CIT v. Bharat Bijlee Limited

  • The Bombay High Court held that the transfer of an undertaking on a going concern basis in exchange for the issuance of bonds or preference shares will be deemed an exchange and not a sale. 
  • Merely because there was quantification with respect to value being attached to the bonds/preference shares, it does not mean that monetary consideration was determined with respect to the cost of acquisition. In other words, this is also not a case where the consideration was determined and decided by parties in terms of money but the disbursements were made in terms of allotment or issue of bonds/preference shares. 
  • Accordingly, the Bombay High Court held that Section 50B of the ITA relating to computation of capital gains in case of a slump sale was not applicable to such a transfer. The case is presently pending before the Supreme Court and is yet to be settled.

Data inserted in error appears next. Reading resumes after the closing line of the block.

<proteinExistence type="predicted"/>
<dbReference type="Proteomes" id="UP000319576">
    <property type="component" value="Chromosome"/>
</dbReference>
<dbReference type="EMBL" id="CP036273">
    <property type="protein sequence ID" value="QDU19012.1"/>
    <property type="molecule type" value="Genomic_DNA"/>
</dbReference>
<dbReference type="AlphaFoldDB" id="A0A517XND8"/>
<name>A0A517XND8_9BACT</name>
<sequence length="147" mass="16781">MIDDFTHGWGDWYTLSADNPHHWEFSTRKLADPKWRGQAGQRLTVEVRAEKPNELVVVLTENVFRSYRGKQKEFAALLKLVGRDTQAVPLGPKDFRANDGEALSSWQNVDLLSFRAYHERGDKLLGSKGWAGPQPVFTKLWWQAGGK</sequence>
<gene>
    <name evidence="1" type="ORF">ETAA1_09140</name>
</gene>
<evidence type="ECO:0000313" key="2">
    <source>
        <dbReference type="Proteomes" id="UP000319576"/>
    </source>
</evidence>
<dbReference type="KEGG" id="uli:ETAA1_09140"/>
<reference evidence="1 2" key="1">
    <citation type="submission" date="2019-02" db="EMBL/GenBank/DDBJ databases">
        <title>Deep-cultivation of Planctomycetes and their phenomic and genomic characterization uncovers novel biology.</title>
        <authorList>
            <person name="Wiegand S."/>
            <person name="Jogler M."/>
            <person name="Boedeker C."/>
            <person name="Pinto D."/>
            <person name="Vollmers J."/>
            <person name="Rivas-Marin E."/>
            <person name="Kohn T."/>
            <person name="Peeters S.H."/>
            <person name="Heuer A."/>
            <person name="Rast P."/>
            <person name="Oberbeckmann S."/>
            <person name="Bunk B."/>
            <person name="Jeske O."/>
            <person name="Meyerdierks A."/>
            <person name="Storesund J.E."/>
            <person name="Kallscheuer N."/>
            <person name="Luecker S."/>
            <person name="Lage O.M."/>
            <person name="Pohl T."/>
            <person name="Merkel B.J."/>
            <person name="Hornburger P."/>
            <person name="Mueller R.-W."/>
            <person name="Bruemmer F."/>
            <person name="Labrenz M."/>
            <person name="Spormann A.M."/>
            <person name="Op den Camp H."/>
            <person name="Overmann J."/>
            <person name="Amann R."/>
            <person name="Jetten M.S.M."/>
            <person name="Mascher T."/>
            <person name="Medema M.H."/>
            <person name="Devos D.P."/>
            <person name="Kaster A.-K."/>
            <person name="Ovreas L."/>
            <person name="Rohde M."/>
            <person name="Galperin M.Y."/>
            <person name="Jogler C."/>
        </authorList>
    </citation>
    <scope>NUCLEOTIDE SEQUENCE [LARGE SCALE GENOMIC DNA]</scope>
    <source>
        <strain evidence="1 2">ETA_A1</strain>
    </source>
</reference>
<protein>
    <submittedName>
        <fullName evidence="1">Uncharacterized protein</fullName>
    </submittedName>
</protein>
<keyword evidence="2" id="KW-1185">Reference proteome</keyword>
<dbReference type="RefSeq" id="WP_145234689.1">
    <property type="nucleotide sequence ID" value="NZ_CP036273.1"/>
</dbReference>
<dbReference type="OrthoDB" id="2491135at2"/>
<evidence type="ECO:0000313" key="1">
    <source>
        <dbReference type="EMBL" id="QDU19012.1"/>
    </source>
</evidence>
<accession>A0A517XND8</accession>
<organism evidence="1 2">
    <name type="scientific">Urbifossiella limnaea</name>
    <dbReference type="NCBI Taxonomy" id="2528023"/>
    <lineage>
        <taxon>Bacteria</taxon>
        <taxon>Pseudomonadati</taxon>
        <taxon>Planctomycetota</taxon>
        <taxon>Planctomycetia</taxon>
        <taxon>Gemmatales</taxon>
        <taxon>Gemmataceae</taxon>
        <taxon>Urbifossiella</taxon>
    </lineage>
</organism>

SREI Infrastructure Finance Ltd vs. ITSC

  • The Delhi High Court held that the intention of the legislature to introduce Section 50B was to tax slump sales and not to further carve deeper classifications within it and leave certain slump transfers out of the tax net.
  • That word ‘sale’ in ‘slump sale’ is not intended to narrow down the concept of a ‘transfer’ as defined and understood in Section 2(47) of the Act. All transfers in nature of ‘sales’ i.e. ‘slum sales’ are covered by the definition clause 2 (42C) of the Act and would include sale, exchange or relinquishment, extinguishment of any right in an asset, compulsory acquisition under the law etc.